In the process of removing all the carpet and baseboards some of the walls got dinged and needed some touch ups. So we went out to the garage to get the leftover paint to touch up before we laid the floor. After all, we didn’t want to get paint on our new floors. A few hours go by and I was looking at the walls and they looked like Swiss cheese……OH NO! The paint wasn’t the same color anymore! At this point I wanted to cry! There wasn’t enough paint left to repaint all the walls and I had already “touched up” a little here and a little there. So they all needed to be re-painted. This room took us FOREVER to paint the first time. Warning, this is where my “Crazy” comes out. Rather than dwell on the amount of time this would set us back, I thought “maybe we should scrape the ceilings now too?” I mean there was no flooring or furniture in the room so if we were ever going to do this, that was the time, right? Barry did agree, but hesitantly. You can read the full post on removing our popcorn ceilings here.
Once we finished the ceiling, it did look good! But now we were about two months into this project and were just starting to lay the floor. See this project really snowballed! First we laid out the underlayment for the area we were going to install first. We could have skipped this step because the Pergo flooring we chose already had underlayment attached, but we learned from previous experience it helps with leveling issues and it makes the floor quieter when you walk on it. So we did it. We started with the exterior wall by our patio door. This helped prevent the rows from shifting too much as we “tapped” the planks together. Given that we had done this before we already had a tapping block, spacers, and this metal tool for when you get to the ends next to walls.
If you have a square room with no obstacles like floor vents, stairs, or a wet bar…..this goes pretty quickly. I pulled boards and measured and marked for cuts while Barry tapped in the boards. Now when I say tap, I really mean hit them pretty hard to make sure they lock together, but this is what the tapping block is for so the edges don’t get damaged as you hammer. There was also some planning involved in how to lay each row. I like each row to look random, but I am FAR too OCD to allow a true random pattern of course. Basically, when I looked at multiple rows I never wanted to see the planks end in the same place for at least six rows. Most of the time, we could start the next row with the cut portion of the previous row and a “random” pattern would appear. But when the length of the room varied because of the fireplace, stairs, etc. it didn’t always work out. Once a board was cut, it could only be used as the starter of a new row since one side of the board is the male part and one is the female part. If both ends of a board had cuts, that piece was wasted and couldn’t be used. So my job was a little more complex that just handing off pieces, as a lot can be wasted if this isn’t contemplated. We used a miter saw to cut the ends of the boards and a jigsaw for ripping and more intricate cuts.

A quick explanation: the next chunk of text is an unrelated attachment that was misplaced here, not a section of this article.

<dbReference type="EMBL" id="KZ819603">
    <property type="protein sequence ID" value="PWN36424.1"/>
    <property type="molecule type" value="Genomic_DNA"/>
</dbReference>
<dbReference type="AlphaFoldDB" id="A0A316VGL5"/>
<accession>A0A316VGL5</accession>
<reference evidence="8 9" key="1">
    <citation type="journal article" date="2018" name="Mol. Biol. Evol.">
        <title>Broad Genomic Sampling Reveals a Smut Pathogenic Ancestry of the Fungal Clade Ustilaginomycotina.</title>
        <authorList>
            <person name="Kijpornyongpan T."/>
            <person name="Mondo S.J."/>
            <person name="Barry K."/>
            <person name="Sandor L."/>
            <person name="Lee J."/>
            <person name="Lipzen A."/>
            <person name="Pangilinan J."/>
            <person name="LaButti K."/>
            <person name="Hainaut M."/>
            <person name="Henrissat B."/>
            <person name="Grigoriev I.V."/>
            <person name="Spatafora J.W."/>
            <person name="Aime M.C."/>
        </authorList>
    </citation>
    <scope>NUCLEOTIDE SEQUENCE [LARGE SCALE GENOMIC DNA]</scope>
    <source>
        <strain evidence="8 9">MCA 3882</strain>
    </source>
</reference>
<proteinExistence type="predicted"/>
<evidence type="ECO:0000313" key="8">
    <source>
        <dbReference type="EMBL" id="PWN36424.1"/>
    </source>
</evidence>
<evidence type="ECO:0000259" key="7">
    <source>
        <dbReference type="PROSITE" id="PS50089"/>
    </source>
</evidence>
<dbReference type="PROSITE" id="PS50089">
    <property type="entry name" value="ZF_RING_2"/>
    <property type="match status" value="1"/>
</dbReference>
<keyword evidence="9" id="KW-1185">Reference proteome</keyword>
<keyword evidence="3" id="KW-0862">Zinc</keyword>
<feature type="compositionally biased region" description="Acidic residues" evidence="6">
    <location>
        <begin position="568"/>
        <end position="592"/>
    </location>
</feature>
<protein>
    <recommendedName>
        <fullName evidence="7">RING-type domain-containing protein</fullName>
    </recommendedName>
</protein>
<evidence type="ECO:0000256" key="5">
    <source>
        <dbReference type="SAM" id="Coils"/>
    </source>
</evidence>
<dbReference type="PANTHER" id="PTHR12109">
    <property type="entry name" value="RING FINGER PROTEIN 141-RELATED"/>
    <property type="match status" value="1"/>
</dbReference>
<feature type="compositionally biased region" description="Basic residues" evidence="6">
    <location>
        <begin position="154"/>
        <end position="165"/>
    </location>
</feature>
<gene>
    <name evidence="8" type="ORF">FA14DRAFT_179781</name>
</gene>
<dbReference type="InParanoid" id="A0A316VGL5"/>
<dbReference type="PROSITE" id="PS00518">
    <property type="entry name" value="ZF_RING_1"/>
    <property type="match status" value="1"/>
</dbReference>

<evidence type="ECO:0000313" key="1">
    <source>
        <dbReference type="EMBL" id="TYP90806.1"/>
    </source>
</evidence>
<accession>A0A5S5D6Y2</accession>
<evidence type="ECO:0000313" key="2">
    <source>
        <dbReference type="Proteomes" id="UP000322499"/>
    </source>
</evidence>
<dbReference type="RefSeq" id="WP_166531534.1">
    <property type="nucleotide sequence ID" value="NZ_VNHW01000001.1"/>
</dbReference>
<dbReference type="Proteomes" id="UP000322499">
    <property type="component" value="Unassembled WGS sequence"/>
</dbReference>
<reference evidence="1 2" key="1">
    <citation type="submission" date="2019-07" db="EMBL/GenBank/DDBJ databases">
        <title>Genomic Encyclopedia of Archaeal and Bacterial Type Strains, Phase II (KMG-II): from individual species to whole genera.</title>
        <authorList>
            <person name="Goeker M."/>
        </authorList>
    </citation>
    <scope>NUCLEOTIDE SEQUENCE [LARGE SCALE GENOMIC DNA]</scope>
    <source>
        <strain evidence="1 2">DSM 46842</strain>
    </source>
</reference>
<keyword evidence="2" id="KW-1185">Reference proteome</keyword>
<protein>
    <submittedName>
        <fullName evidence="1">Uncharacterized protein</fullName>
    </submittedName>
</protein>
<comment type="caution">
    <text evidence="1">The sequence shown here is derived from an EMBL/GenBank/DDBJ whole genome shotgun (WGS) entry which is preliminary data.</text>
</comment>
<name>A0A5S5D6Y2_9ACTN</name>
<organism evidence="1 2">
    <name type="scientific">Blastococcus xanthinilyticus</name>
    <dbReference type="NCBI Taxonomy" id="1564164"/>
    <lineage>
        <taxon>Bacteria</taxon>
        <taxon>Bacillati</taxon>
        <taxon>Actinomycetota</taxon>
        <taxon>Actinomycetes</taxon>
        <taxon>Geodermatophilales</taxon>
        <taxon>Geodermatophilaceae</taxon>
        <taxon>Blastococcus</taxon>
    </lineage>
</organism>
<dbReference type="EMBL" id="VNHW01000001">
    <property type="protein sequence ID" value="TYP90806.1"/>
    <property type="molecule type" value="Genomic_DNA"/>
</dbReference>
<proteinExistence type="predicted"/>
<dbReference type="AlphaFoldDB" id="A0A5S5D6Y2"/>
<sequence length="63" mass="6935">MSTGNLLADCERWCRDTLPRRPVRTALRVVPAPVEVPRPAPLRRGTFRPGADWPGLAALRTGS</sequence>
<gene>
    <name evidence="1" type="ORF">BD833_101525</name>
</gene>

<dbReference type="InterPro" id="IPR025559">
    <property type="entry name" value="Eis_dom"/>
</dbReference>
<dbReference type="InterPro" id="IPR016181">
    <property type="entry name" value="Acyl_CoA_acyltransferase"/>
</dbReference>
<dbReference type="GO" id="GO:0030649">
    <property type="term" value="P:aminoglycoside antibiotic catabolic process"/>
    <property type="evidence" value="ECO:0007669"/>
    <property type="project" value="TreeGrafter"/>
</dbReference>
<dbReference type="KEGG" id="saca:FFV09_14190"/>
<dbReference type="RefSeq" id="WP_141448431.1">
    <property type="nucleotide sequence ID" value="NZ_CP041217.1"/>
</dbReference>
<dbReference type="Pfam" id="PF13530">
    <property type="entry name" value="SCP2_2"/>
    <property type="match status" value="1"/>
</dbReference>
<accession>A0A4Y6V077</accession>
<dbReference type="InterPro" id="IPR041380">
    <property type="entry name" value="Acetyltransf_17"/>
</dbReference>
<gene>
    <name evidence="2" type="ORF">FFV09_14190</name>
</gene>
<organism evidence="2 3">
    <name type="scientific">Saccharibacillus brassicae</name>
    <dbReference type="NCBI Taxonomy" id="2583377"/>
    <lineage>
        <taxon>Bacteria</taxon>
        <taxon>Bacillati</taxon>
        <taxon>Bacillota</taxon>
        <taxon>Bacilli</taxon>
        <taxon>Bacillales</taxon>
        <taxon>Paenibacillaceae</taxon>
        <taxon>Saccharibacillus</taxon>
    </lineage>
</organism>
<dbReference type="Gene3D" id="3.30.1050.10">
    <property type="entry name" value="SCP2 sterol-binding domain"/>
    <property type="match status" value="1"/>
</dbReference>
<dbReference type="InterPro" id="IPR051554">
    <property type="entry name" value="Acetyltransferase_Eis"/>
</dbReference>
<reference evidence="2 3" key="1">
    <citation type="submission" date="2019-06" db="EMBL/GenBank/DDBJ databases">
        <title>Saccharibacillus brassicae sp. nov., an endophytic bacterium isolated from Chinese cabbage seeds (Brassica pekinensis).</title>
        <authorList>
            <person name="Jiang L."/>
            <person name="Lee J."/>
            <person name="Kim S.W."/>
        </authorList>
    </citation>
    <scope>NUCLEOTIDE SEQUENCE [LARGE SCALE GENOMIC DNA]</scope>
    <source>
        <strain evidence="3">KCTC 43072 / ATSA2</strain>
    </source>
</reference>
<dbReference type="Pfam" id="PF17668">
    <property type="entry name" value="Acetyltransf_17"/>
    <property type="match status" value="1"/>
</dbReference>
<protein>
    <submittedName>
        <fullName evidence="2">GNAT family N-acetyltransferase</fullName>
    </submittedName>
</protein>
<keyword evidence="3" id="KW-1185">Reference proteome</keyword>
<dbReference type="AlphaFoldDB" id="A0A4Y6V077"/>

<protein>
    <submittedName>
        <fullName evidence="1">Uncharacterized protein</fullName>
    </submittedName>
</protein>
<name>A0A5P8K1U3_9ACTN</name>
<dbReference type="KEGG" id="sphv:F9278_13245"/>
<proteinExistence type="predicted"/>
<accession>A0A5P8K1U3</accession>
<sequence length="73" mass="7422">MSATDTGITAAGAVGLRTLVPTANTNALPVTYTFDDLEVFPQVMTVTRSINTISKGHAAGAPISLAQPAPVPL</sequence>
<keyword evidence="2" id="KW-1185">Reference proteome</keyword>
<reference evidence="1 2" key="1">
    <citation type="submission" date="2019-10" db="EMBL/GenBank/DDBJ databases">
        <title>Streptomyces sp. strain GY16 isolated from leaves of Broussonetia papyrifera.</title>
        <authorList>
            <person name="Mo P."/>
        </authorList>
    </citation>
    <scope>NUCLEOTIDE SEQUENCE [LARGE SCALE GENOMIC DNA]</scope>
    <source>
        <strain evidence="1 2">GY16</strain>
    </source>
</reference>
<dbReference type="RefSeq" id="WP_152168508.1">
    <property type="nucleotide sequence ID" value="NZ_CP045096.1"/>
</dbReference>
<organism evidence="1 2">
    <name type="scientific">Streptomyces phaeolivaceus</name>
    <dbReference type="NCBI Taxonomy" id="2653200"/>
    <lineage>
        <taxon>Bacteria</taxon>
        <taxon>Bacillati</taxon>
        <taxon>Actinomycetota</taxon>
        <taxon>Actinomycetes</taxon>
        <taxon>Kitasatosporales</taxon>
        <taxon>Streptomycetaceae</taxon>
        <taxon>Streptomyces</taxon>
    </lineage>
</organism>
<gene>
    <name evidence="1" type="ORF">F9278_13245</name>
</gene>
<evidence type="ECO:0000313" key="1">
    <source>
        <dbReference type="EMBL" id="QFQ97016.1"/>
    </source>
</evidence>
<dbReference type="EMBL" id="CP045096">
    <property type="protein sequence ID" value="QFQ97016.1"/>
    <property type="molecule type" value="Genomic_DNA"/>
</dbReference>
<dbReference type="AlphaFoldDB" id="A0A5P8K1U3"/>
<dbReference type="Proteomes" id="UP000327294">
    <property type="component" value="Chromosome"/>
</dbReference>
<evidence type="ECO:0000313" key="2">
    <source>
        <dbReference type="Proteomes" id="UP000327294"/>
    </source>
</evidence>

It was necessary to cut several door jams and moldings during this process. Because we had encountered this on other projects, we decided to buy the power tool designed to do this to speed things up.
The actual laying of the floor took us about 3 days as we ran into some challenges around our bar and our stairs. But nothing we couldn’t figure out after a few glasses of wine. Wine solves everything 🙂
Here is the finished product!